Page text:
Dake Rechsand, the Dubai-based company specializing in sustainable solutions for water conservation and desert farming, made its mark at the inaugural Food for Future Summit on February 23rd and 24th. Hosted by the UAE Ministry of Climate Change and Environment, with the United Nation’s Food and Agriculture Organization (FAO) as a strategic partner, the summit ushered in a new era of multistakeholder participation for global food security.
Dake Rechsand’s Breathable Sand — also known as “magic sand” due to its transformative potential — has been making waves in the Middle East and beyond ever since its launch, thanks to its ability to make instant, demonstrable impact. The attendees at the Food for Future Summit were treated to the “magic”, through illustrative demonstrations involving water, soil, and the Breathable Sand.
“Be it climate actions, or food security, or sustainability, the current situation is such that there is a pressing need to walk the talk; not just talk the talk. The world is nearing a tipping point on climate change, and food and water are becoming scarcer by the day. This scenario is more pronounced in the Middle East, which has — what I like to call — pre-existing conditions that make countermeasures a tall order. Dake Rechsand is striving to address such conditions and simplify food security and sustainability pursuits,” said Chandra Dake, Founder of Dake Rechsand.
The Gulf Sustainability Gold Award Winner 2021 for Innovation in Sustainable Technologies, Dake Rechsand has rooted its solutions in technology, holistic sustainability, and environmentally responsible processes. Its Breathable Sand is a low-cost, water-retentive and air-permeable medium made from typical desert sand. In agricultural application, the water-retentive medium reduces irrigation requirement by 80% compared to conventional techniques while enabling high yield due to its air permeability. As a result, Breathable Sand has found application in desert farming — a practice that could potentially drive the region’s food security.
Rationalizing why low-input desert farming can work wonders for food security, Chandra Dake said, “The UAE is 80% desert, with expansive barren lands, where productivity is low and conventional agriculture is not feasible. With Breathable Sand’s ability to retain water, preserve fertilizers, and produce a high yield in desert conditions, we can make barren lands arable. This also has implications for ecological improvement and emission reduction, as nations across the region have a high dependence on carbon-intensive desalination plants. The best part is that Dake Rechsand is already doing it. So, now it’s just a matter of scale.”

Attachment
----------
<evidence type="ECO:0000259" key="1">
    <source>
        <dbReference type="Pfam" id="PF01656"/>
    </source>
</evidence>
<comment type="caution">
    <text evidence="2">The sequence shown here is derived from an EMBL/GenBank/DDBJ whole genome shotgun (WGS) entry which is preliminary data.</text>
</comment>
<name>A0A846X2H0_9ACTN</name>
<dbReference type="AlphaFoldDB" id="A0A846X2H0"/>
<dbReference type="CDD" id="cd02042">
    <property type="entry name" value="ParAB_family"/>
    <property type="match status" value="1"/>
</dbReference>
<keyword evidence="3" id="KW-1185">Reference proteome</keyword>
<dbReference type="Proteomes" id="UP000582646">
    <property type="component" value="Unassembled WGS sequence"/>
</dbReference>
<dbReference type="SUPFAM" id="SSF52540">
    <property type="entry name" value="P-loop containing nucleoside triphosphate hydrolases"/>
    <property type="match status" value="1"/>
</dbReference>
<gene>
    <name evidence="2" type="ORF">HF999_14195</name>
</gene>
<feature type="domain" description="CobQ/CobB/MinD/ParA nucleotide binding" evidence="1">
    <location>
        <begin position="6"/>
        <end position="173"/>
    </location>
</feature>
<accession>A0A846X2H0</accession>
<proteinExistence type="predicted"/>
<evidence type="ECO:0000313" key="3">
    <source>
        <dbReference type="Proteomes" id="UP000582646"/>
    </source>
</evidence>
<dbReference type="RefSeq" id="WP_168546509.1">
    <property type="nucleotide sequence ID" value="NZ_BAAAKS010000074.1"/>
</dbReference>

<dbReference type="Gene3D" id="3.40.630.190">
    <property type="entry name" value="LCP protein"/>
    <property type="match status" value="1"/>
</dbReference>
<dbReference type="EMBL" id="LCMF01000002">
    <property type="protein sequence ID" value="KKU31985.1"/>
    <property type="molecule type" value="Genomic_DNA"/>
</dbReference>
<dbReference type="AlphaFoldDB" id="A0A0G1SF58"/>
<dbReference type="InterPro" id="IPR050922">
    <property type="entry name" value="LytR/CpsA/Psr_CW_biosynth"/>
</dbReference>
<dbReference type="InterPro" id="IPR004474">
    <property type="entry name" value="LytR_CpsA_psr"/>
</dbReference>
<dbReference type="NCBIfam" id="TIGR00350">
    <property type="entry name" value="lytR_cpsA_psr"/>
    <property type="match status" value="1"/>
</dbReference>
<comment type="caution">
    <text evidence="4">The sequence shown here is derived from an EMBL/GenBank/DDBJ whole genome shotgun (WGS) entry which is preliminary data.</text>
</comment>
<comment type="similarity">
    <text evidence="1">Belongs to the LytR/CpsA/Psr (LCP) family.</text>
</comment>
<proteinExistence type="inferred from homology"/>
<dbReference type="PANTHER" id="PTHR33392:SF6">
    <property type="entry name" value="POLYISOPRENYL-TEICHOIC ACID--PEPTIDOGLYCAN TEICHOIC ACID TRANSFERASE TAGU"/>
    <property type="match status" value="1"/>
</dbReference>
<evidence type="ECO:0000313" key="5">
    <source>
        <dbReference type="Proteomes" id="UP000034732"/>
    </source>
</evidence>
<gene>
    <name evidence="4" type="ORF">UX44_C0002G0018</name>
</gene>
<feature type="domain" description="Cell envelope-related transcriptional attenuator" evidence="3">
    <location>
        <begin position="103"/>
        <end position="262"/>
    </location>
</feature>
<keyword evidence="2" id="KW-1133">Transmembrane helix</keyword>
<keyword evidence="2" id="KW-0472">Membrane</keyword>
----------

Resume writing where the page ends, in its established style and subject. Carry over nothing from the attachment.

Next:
The Food for Future Summit also witnessed the launch of the “Food for Life” campaign, which seeks to raise awareness about how sustainability is tied to a healthy diet, through outreach programmes and events. A joint venture from Emirates Nature-WWF, the UAE Ministry of Climate Change and Environment, the UAE Ministry of Health and Prevention, and the FAO, “Food for Life” typifies the multistakeholder action required to achieve sustainable food security.
Another notable development was the launch of “FoodWise Challenge”, a campaign by Goumbook, a leading social enterprise in the region. The campaign aims to instil sustainability and healthy food choices at schools and universities. Goumbook intends to engage students and bring diversified ideas and solutions to the table while chasing the shared goal of a food secure Middle East. Such grassroots campaigns by private entities and apex bodies, combined with ground-breaking solutions by innovators like Dake Rechsand and action-oriented conclaves like Food for Future Summit, attest to the UAE’s steadfast commitment to the food and sustainability cause.
“My felicitations to the UAE Ministry of Climate Change and Environment for hosting a historic summit, which saw world leaders, people from rural-agrarian communities, and innovators from nations like Sweden and Israel in attendance. Such a turnout speaks volumes about the Ministry’s outreach efforts and inclusive attitude — both paramount to achieve food security,” added Chandra Dake.